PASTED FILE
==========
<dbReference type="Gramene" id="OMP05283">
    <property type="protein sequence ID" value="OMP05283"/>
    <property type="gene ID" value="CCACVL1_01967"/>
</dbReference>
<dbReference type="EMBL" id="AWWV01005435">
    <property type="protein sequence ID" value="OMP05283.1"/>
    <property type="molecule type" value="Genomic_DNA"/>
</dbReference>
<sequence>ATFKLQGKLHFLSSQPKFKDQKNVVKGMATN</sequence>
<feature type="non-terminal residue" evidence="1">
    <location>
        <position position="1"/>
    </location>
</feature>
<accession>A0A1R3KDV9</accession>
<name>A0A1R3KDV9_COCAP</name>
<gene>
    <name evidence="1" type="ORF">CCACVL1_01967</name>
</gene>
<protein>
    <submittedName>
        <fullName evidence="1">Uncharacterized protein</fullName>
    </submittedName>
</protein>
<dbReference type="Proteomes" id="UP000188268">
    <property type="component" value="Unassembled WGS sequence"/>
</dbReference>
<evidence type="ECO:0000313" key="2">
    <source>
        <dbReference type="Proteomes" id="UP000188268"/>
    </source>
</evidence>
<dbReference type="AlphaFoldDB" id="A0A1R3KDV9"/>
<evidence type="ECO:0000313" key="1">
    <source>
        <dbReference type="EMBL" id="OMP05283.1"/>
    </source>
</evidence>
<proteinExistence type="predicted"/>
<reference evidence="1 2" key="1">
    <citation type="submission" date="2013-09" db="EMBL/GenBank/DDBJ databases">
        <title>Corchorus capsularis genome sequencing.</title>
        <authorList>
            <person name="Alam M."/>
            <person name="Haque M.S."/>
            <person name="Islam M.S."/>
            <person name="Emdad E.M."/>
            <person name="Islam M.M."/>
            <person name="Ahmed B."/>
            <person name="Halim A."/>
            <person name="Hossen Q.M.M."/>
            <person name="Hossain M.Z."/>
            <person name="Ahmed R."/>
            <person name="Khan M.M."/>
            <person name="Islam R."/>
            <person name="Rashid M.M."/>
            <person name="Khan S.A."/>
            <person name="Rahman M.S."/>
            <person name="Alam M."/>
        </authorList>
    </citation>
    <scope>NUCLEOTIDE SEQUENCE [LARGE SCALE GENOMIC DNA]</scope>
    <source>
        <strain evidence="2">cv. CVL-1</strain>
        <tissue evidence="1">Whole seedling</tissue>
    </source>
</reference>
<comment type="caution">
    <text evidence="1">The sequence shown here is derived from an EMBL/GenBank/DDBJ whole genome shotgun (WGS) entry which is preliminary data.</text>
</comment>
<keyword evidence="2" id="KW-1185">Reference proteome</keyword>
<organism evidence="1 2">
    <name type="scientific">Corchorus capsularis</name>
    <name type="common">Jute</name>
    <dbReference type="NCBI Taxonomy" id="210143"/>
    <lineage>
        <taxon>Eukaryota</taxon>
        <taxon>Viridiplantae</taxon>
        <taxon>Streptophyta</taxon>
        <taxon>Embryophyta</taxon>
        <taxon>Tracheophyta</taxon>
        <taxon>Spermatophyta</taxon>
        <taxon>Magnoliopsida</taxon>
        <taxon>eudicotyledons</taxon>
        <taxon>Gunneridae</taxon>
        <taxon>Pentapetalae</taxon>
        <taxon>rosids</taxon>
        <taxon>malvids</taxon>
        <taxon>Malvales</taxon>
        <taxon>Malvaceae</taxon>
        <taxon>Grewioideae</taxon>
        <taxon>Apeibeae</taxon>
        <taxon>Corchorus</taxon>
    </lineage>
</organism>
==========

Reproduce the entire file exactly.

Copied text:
<dbReference type="Gramene" id="OMP05283">
    <property type="protein sequence ID" value="OMP05283"/>
    <property type="gene ID" value="CCACVL1_01967"/>
</dbReference>
<dbReference type="EMBL" id="AWWV01005435">
    <property type="protein sequence ID" value="OMP05283.1"/>
    <property type="molecule type" value="Genomic_DNA"/>
</dbReference>
<sequence>ATFKLQGKLHFLSSQPKFKDQKNVVKGMATN</sequence>
<feature type="non-terminal residue" evidence="1">
    <location>
        <position position="1"/>
    </location>
</feature>
<accession>A0A1R3KDV9</accession>
<name>A0A1R3KDV9_COCAP</name>
<gene>
    <name evidence="1" type="ORF">CCACVL1_01967</name>
</gene>
<protein>
    <submittedName>
        <fullName evidence="1">Uncharacterized protein</fullName>
    </submittedName>
</protein>
<dbReference type="Proteomes" id="UP000188268">
    <property type="component" value="Unassembled WGS sequence"/>
</dbReference>
<evidence type="ECO:0000313" key="2">
    <source>
        <dbReference type="Proteomes" id="UP000188268"/>
    </source>
</evidence>
<dbReference type="AlphaFoldDB" id="A0A1R3KDV9"/>
<evidence type="ECO:0000313" key="1">
    <source>
        <dbReference type="EMBL" id="OMP05283.1"/>
    </source>
</evidence>
<proteinExistence type="predicted"/>
<reference evidence="1 2" key="1">
    <citation type="submission" date="2013-09" db="EMBL/GenBank/DDBJ databases">
        <title>Corchorus capsularis genome sequencing.</title>
        <authorList>
            <person name="Alam M."/>
            <person name="Haque M.S."/>
            <person name="Islam M.S."/>
            <person name="Emdad E.M."/>
            <person name="Islam M.M."/>
            <person name="Ahmed B."/>
            <person name="Halim A."/>
            <person name="Hossen Q.M.M."/>
            <person name="Hossain M.Z."/>
            <person name="Ahmed R."/>
            <person name="Khan M.M."/>
            <person name="Islam R."/>
            <person name="Rashid M.M."/>
            <person name="Khan S.A."/>
            <person name="Rahman M.S."/>
            <person name="Alam M."/>
        </authorList>
    </citation>
    <scope>NUCLEOTIDE SEQUENCE [LARGE SCALE GENOMIC DNA]</scope>
    <source>
        <strain evidence="2">cv. CVL-1</strain>
        <tissue evidence="1">Whole seedling</tissue>
    </source>
</reference>
<comment type="caution">
    <text evidence="1">The sequence shown here is derived from an EMBL/GenBank/DDBJ whole genome shotgun (WGS) entry which is preliminary data.</text>
</comment>
<keyword evidence="2" id="KW-1185">Reference proteome</keyword>
<organism evidence="1 2">
    <name type="scientific">Corchorus capsularis</name>
    <name type="common">Jute</name>
    <dbReference type="NCBI Taxonomy" id="210143"/>
    <lineage>
        <taxon>Eukaryota</taxon>
        <taxon>Viridiplantae</taxon>
        <taxon>Streptophyta</taxon>
        <taxon>Embryophyta</taxon>
        <taxon>Tracheophyta</taxon>
        <taxon>Spermatophyta</taxon>
        <taxon>Magnoliopsida</taxon>
        <taxon>eudicotyledons</taxon>
        <taxon>Gunneridae</taxon>
        <taxon>Pentapetalae</taxon>
        <taxon>rosids</taxon>
        <taxon>malvids</taxon>
        <taxon>Malvales</taxon>
        <taxon>Malvaceae</taxon>
        <taxon>Grewioideae</taxon>
        <taxon>Apeibeae</taxon>
        <taxon>Corchorus</taxon>
    </lineage>
</organism>